My nearly five year old (Laurie) didn’t really like school. He’s been going now since September and every morning he’s been horribly upset as I’ve left him in class.
This year I decided I was going to change that and I have done everything possible to make sure he goes to school happily. This has meant using rewards, sticker charts, helping him visualise happy moments at school and, most importantly, changing my own behaviour.
In the last week I have made sure I am super organised so there’s no room for panic and worried feelings, I’ve left for school earlier than normal so that we have time to stand in the playground for a few minutes and adjust to the new environment. I’ve also used positive language when talking about school and focused on the “five really great things about school” instead of talking about what Laurie doesn’t like. I have also created a moment for us to say goodbye to each other and given Laurie something to do (change his book) as I leave.
Compare this to last year when I would talk to Laurie each day about why he didn’t like school, I would often leave things to the last minute so that we were flustered and rushing by the time we left for school. I would plead with Laurie not to cry as I left, rather than giving him something positive to do while the separation occurred. It might all seem like common sense but I kind of lost my way for awhile.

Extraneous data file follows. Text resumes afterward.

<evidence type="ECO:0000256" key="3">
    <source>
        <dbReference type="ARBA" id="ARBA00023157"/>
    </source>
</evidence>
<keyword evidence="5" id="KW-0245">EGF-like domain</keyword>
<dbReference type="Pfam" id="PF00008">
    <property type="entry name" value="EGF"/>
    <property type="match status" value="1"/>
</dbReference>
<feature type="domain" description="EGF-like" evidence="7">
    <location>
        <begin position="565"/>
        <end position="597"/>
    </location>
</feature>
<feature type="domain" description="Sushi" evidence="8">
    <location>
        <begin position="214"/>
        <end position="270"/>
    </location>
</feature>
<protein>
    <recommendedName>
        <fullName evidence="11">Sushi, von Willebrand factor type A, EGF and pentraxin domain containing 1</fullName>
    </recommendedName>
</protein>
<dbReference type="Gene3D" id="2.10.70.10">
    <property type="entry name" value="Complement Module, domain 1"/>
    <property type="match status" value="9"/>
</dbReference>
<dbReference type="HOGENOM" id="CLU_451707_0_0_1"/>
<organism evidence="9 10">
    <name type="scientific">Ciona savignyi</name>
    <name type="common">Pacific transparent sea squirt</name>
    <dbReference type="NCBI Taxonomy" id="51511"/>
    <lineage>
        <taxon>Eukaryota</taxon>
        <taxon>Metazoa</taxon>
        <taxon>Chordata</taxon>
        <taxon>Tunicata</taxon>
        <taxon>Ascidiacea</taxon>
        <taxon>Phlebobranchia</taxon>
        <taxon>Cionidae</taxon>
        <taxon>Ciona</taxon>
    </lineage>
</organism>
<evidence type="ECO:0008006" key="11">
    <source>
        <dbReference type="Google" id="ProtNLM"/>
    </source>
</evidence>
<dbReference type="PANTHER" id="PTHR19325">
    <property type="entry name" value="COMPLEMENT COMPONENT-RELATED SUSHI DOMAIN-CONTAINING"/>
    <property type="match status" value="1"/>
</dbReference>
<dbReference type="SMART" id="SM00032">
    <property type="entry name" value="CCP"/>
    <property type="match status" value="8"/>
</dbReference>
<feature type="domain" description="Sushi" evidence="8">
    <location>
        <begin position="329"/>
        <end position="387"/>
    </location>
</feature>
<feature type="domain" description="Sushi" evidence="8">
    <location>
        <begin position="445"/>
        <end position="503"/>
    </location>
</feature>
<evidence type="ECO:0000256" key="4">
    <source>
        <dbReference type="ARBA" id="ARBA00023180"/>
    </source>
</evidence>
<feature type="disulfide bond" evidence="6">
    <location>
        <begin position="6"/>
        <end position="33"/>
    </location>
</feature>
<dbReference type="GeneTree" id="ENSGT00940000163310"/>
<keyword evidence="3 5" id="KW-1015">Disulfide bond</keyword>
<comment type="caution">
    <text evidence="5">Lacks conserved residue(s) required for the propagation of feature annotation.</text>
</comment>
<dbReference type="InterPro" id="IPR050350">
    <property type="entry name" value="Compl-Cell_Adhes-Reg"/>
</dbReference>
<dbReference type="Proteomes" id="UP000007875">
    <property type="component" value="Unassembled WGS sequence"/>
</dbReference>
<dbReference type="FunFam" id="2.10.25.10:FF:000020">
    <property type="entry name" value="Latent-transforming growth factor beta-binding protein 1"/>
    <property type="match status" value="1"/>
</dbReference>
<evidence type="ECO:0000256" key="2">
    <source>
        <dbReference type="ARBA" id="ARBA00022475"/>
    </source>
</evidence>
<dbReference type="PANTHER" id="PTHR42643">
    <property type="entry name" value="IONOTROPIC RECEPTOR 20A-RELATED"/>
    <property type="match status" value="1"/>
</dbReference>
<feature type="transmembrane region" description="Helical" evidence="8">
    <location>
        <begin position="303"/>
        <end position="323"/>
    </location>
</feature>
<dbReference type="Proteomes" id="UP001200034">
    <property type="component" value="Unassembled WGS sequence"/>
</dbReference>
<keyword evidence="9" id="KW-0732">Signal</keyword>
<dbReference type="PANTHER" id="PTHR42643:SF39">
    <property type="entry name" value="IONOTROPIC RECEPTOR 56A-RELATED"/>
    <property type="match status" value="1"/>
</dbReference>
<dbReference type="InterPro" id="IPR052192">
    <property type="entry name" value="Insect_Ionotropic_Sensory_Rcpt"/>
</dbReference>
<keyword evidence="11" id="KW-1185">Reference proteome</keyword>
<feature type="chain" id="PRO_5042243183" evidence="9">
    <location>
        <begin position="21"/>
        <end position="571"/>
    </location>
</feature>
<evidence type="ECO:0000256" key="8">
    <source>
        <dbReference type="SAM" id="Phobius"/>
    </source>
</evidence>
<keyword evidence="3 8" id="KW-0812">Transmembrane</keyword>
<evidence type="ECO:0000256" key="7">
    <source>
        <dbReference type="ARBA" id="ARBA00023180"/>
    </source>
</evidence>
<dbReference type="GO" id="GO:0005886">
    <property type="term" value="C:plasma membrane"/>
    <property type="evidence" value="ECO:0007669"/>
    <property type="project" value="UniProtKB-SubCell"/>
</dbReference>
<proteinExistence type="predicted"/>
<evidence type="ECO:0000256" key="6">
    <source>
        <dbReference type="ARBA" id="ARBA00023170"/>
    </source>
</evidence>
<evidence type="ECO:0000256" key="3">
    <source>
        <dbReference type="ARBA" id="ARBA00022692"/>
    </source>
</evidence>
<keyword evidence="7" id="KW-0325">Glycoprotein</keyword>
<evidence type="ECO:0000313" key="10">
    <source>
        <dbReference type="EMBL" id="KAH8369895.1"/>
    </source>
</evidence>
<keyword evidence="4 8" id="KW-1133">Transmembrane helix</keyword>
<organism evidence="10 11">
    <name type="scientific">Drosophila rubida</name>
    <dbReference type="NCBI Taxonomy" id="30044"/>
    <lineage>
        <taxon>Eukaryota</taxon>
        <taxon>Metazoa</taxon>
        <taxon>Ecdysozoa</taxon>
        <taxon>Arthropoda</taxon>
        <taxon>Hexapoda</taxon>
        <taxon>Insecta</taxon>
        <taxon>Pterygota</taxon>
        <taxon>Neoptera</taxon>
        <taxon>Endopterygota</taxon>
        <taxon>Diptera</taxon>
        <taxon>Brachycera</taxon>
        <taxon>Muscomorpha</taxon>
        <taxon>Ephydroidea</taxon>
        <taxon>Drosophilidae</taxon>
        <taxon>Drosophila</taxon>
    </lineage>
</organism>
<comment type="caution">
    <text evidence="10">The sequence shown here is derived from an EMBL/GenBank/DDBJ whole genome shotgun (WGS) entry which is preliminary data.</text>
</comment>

And now Laurie bounces in and out of school. On Friday he told me he had a brilliant day. “I loved it” he said. This morning he went in with a smile on his face. As I was walking home I realised that Laurie’s feelings about school had changed because I changed the way we were doing things.
It’s just the same when it comes to your little one’s sleep. I often hear people say, “Don’t worry, when she’s ready to sleep through, she will”. But more often than not, that isn’t the case and sleep problems that start in babyhood can continue for life. Ever heard the saying, “If you always do what you’ve always done, you’ll always get what you always got”?
If you don’t make changes to improve your baby, toddler, or child’s sleep, then it is very unlikely that it will improve. I’m not saying it’s easy, and you might face a difficult journey ahead. But the result could make you feel as good as I felt when I dropped my smiling son off at school today. So if you do wish you could change your little one’s sleep habits, take a look first at what you are doing now, and then think about how you could do that differently, which may result in a different outcome. And if you need support, you know where we are. And you can always ask a question the Sleepytot Forum.
Happy New Year from the Sleepytot team!